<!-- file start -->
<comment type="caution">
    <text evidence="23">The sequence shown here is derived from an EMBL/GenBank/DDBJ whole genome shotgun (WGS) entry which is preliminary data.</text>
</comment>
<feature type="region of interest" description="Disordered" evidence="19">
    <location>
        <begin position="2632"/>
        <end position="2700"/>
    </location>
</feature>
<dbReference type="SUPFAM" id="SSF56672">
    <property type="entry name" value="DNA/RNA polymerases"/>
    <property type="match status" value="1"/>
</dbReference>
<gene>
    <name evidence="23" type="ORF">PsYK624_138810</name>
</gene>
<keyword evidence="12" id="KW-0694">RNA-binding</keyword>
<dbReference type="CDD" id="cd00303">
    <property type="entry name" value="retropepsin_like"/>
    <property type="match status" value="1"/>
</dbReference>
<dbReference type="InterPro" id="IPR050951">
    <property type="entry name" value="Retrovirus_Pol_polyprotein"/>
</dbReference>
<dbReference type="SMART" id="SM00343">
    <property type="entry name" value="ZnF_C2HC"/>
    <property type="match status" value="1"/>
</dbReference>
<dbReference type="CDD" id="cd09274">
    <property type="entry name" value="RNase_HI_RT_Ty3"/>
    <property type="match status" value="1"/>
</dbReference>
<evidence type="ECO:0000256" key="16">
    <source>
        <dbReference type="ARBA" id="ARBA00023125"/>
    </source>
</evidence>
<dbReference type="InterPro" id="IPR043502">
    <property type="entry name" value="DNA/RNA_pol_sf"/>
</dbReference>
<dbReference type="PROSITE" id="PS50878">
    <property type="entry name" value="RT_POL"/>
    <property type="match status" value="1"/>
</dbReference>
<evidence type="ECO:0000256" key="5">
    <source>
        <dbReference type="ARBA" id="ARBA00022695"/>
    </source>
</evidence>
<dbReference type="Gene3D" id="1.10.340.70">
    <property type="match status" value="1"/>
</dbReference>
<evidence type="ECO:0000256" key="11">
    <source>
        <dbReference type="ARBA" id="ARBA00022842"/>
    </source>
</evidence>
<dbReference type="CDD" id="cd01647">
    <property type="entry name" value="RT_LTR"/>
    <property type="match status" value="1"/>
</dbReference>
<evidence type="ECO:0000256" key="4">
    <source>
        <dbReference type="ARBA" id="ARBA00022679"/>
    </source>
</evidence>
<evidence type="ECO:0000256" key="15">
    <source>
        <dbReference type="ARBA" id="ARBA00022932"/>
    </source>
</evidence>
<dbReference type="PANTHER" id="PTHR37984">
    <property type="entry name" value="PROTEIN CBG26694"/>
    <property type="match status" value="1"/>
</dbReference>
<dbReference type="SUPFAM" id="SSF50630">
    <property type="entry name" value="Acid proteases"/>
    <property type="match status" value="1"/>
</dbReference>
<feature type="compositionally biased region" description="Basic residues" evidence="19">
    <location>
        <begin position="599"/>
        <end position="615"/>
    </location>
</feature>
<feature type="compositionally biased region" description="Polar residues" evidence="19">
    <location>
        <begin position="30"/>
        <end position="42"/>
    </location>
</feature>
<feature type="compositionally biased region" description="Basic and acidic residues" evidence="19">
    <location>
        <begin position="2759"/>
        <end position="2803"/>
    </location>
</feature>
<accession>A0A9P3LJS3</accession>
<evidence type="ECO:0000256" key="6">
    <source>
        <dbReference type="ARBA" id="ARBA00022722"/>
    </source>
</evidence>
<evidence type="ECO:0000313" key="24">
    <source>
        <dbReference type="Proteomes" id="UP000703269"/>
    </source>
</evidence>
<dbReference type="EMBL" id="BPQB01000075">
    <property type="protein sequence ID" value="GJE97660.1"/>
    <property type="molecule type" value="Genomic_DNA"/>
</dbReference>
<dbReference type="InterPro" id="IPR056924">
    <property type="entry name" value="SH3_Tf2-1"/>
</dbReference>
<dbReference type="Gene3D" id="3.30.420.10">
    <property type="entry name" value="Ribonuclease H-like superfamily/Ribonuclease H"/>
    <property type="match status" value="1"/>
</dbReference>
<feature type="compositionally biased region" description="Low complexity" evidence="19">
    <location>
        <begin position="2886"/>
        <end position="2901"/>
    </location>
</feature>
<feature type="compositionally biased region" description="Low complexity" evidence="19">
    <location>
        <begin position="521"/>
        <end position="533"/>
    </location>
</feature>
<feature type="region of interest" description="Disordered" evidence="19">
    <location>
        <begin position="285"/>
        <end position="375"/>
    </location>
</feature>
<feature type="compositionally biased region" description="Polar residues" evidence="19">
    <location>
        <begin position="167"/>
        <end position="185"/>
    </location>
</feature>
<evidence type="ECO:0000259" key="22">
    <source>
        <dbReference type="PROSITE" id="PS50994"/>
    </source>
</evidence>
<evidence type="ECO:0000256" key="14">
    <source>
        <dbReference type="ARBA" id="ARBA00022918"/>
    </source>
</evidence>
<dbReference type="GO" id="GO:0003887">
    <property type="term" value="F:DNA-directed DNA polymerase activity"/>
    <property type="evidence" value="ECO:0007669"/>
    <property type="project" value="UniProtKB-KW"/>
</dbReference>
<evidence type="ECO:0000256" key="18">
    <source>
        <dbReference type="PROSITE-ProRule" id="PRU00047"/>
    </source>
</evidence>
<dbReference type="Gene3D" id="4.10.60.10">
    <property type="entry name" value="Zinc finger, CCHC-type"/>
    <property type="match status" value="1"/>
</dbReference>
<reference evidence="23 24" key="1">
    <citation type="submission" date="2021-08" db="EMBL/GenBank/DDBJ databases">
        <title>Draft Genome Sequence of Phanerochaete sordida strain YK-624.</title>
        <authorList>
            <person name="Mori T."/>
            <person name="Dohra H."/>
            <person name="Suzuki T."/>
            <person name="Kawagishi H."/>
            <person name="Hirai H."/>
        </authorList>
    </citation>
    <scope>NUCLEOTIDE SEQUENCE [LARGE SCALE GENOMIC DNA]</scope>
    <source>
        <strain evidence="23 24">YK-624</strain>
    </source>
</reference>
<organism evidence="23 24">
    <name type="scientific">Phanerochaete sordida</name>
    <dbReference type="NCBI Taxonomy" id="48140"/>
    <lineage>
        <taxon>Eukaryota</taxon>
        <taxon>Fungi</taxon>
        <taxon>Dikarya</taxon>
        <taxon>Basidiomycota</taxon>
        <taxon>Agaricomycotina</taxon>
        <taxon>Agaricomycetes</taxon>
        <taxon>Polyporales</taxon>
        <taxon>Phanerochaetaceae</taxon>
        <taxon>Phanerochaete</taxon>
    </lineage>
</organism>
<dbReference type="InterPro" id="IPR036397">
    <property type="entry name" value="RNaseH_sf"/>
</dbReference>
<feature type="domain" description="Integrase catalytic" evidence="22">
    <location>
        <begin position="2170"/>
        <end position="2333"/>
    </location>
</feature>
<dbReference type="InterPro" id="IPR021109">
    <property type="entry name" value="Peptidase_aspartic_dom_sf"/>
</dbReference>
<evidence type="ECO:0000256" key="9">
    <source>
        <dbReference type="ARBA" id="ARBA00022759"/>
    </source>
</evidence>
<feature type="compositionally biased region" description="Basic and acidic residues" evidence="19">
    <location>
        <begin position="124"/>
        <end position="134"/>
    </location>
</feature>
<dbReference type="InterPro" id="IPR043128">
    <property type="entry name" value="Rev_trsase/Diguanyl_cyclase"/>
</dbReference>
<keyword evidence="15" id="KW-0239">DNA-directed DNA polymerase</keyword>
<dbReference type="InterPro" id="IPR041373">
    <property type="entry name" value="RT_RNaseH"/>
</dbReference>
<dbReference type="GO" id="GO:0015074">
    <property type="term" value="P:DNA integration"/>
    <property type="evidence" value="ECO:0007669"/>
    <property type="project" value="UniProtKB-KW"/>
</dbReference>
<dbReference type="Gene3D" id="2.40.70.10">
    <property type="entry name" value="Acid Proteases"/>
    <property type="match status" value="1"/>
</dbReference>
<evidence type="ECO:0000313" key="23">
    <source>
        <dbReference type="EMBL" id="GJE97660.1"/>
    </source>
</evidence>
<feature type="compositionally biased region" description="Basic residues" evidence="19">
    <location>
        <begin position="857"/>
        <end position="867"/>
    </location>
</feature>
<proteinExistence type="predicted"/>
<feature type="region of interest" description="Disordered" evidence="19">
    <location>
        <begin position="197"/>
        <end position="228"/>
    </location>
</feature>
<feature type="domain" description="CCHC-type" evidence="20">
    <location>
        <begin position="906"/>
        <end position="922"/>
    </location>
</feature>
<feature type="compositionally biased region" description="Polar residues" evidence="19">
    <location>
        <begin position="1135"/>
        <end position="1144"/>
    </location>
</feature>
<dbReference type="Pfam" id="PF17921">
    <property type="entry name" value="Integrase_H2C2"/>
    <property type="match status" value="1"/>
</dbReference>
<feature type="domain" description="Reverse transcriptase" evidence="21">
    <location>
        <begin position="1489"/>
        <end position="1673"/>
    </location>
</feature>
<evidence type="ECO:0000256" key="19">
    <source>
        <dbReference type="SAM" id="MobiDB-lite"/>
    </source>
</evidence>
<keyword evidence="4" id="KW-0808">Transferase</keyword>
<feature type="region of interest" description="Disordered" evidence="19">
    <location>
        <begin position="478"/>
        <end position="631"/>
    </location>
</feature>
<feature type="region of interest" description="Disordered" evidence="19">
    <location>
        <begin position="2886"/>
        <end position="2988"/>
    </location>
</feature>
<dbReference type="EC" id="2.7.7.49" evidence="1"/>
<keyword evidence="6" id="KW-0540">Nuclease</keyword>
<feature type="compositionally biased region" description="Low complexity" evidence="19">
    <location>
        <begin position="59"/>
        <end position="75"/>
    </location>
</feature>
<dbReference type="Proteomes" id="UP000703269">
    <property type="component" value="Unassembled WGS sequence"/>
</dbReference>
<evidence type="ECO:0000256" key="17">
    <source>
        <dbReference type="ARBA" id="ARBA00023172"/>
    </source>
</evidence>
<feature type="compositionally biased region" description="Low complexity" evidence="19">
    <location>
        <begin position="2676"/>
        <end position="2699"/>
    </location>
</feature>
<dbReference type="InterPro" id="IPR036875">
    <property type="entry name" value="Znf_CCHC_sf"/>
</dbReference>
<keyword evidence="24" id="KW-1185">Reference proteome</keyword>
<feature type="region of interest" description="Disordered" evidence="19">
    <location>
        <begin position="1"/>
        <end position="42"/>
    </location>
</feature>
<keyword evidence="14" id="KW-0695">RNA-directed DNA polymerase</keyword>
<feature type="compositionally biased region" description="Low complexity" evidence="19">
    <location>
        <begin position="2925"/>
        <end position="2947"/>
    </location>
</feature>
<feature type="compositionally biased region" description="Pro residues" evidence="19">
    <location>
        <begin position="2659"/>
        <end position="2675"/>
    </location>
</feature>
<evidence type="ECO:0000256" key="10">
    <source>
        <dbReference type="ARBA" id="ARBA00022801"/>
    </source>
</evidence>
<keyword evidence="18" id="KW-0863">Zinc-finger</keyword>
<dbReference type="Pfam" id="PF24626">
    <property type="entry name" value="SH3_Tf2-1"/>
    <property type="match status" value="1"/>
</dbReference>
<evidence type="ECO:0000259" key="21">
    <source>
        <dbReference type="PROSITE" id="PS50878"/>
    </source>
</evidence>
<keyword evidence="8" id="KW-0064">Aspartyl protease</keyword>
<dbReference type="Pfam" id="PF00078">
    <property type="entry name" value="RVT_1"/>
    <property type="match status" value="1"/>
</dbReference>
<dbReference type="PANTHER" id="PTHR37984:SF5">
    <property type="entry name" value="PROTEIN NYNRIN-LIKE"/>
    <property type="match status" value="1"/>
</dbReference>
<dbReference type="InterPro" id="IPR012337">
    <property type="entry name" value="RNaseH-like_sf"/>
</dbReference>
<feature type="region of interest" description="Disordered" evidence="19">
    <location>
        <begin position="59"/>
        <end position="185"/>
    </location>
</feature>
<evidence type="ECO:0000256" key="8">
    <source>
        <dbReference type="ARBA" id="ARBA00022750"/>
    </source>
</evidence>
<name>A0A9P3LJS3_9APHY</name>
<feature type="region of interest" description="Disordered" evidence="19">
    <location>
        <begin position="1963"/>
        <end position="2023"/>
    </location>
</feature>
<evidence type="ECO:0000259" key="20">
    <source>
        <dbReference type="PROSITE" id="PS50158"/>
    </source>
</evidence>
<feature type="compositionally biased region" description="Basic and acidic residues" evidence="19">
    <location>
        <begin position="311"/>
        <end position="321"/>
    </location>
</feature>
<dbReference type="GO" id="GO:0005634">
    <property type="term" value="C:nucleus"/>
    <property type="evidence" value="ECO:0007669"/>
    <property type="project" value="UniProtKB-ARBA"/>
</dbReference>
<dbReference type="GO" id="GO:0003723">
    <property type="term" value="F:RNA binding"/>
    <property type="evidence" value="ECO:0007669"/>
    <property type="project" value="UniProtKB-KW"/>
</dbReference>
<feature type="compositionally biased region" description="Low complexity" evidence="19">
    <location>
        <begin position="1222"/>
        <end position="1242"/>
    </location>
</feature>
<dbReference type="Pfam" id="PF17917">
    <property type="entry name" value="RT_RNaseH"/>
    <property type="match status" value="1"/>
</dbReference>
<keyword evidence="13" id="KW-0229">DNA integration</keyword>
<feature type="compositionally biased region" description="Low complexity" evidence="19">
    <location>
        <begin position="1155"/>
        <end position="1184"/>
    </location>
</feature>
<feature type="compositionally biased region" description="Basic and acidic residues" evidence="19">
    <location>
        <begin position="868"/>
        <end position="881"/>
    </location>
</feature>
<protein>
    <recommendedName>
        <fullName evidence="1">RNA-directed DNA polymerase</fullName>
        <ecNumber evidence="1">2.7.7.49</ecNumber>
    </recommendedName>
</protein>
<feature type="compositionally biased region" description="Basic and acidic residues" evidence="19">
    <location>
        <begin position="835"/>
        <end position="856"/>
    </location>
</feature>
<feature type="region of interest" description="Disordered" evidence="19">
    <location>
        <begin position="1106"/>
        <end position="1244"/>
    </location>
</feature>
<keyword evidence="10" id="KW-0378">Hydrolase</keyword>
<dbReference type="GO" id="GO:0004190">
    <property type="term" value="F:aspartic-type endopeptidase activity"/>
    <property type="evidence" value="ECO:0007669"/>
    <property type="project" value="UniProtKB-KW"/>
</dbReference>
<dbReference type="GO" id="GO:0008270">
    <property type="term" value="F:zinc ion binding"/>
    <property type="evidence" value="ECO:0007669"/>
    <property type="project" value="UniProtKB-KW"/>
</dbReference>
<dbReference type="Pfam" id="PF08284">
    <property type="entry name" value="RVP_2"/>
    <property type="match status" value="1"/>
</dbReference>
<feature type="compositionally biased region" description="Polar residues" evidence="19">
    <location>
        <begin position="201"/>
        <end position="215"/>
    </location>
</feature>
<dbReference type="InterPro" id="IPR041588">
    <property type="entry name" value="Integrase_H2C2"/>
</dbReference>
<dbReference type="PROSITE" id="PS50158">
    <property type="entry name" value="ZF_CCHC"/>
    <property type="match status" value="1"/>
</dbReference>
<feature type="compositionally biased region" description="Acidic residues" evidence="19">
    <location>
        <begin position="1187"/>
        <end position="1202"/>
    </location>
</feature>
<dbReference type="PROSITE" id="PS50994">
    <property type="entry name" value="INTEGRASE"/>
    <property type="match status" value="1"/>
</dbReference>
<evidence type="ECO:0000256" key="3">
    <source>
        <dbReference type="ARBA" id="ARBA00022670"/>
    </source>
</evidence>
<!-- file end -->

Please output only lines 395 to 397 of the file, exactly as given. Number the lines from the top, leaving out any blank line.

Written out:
    </location>
</feature>
<dbReference type="GO" id="GO:0005634">